By the time you read this article we will have celebrated our first “ad Orientem” Masses. In my last article, I pointed out the mistake that was made that led many liturgists to assume that the Mass until the 5th century was celebrated “versus populum”. Now we know it wasn’t—the first Masses “versus populum” occurred in 1969. There was no real tradition of “versus populum” in the Church, so then it comes as no surprise to find out that this innovation was never even discussed at Vatican II. It was not mandated from the council. It was added in later by those responsible for putting the reforms of the council into action, under heavy protest by the other bishops who belonged to the “plenary” of the Congregation of Divine Worship.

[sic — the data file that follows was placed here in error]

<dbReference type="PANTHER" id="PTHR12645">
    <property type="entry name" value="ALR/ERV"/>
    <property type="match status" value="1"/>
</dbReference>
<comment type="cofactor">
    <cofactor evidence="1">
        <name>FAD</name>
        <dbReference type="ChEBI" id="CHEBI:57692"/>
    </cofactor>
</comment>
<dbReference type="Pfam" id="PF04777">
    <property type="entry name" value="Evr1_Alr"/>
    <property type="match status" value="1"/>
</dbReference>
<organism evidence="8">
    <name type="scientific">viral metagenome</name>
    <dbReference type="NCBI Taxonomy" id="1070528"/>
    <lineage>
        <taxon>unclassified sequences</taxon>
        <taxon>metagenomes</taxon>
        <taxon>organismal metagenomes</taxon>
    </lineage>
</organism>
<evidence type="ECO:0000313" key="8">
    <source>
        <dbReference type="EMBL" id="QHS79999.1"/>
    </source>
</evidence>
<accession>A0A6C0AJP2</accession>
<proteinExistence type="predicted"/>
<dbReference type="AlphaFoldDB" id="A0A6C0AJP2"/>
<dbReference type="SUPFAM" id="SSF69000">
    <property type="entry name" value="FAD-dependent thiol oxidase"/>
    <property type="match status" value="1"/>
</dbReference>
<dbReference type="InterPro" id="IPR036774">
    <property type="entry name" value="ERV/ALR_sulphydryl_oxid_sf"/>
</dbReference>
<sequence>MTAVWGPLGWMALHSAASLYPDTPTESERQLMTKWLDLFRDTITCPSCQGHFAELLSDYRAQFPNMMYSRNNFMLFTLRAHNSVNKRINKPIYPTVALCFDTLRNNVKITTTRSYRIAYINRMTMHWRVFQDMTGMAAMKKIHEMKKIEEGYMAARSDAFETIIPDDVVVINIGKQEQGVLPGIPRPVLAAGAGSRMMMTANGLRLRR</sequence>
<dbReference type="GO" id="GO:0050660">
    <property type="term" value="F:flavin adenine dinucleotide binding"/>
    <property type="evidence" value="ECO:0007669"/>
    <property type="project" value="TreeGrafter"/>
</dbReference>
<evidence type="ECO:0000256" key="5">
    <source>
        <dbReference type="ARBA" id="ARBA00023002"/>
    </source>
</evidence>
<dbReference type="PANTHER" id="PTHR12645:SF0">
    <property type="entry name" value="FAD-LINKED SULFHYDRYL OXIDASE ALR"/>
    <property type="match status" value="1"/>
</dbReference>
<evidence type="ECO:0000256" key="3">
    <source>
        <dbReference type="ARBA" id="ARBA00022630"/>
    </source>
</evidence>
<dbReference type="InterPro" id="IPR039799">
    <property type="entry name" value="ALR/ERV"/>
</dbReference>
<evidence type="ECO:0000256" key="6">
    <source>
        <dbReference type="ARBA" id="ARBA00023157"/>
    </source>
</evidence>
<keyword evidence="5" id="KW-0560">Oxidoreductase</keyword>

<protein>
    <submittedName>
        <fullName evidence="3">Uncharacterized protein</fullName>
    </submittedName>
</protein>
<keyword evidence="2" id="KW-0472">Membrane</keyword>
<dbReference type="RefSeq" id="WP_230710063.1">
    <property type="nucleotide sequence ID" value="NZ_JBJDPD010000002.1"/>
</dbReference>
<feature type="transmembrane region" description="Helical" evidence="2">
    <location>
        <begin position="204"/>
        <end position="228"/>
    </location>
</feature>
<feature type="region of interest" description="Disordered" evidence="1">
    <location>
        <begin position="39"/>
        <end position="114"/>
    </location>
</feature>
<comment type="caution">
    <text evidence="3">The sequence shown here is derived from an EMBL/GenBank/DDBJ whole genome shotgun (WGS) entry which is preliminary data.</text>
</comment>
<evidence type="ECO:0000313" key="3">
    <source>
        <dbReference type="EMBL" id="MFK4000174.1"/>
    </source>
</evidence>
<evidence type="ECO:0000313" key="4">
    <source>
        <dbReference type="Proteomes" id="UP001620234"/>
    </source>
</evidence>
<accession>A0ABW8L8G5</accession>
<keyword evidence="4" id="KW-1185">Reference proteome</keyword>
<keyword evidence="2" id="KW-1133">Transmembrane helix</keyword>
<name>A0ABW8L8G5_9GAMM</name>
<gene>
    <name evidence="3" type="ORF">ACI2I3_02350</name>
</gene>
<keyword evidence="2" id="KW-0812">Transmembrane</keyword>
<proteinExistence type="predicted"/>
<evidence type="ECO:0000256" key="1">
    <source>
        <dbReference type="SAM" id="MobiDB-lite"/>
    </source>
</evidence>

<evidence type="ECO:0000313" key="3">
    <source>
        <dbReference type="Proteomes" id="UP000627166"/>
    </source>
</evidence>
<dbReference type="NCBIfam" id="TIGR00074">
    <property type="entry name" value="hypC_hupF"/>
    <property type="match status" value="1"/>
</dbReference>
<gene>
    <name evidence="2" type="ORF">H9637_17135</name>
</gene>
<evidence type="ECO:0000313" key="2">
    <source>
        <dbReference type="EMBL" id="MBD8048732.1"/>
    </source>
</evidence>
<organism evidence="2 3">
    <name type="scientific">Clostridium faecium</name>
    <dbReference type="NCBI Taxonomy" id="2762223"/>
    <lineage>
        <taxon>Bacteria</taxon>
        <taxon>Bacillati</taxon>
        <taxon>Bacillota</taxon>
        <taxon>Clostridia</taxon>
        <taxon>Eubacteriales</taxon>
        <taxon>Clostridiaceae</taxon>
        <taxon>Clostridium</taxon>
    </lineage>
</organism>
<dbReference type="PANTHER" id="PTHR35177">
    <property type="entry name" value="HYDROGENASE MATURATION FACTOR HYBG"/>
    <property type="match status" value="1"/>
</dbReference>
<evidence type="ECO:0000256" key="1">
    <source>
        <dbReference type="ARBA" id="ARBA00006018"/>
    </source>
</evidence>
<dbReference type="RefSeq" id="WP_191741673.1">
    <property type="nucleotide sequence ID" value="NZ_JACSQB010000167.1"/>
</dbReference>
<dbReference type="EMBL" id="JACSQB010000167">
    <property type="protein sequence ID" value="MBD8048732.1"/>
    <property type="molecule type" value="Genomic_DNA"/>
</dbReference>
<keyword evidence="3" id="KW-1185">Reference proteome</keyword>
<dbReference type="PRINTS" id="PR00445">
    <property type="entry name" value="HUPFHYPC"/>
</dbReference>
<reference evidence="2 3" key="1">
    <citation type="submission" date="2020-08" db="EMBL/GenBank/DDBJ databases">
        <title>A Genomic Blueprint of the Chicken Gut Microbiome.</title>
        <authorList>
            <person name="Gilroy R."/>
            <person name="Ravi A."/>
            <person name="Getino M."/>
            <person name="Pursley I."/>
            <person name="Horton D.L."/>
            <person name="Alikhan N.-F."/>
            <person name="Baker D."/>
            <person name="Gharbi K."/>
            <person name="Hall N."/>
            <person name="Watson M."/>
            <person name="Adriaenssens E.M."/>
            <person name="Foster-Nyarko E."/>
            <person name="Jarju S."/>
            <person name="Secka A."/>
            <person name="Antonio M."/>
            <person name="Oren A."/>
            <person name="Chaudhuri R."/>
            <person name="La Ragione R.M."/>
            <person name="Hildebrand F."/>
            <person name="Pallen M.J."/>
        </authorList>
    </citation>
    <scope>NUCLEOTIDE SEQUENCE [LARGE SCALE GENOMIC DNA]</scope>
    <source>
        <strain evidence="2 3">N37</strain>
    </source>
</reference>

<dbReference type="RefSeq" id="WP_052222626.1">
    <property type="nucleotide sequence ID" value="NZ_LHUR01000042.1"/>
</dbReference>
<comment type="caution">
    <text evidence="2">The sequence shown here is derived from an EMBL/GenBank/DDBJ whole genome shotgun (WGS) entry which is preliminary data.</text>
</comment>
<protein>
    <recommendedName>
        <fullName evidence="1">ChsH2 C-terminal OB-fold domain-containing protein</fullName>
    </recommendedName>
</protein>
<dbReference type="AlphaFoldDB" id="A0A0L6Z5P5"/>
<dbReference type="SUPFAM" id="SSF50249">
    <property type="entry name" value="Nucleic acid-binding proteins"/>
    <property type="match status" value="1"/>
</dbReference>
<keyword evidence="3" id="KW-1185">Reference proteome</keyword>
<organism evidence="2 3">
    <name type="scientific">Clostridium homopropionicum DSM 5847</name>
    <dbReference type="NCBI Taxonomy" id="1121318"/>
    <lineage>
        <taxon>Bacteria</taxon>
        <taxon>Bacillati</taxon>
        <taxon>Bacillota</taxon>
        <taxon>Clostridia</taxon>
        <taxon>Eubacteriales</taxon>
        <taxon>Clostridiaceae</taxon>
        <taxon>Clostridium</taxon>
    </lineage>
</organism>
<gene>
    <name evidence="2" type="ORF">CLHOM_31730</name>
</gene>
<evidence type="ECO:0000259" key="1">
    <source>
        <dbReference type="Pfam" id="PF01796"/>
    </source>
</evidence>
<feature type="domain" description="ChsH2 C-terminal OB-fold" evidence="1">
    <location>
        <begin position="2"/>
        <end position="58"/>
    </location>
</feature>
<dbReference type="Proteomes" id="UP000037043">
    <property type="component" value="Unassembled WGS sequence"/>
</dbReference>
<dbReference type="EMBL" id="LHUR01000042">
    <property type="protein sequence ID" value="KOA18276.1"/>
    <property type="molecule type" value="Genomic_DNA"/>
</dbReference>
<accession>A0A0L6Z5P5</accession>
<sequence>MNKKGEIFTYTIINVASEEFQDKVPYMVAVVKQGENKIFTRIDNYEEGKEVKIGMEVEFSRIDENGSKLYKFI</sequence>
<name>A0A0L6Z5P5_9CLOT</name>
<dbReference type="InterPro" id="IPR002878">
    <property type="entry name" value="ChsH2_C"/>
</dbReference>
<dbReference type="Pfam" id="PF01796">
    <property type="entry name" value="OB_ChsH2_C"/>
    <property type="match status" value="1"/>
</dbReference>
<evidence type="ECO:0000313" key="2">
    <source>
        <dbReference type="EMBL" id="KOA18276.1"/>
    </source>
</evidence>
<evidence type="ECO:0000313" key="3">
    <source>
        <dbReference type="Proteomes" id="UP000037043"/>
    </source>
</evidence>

When the new missal came out in early 1969, it seems Blessed Paul VI didn’t investigate it very thoroughly, as a short time later he dismissed Archbishop Bugnini who had led the commission that put the missal together and the new liturgical calendar, and had him sent to Iran as Papal pro-nuncio. It was on June 29, 1972 that Blessed Paul VI made his famous declaration—seeing the havoc that the intentional misapplication of the council was causing in the Church—“Through some cracks the smoke of Satan entered the Church”. Here is a great article Ad Orientem Nunc! .
In the year 2000, Cardinal Schonborn of Vienna wrote to the Congregation of the Discipline of Divine Worship about “ad orientem” and received an affirmative response, in which the authorities in the congregation pointed out that #299 of the G.I.R.M. which seems to mandate the Mass “versus populum” is in reality just a suggestion and either way is licit.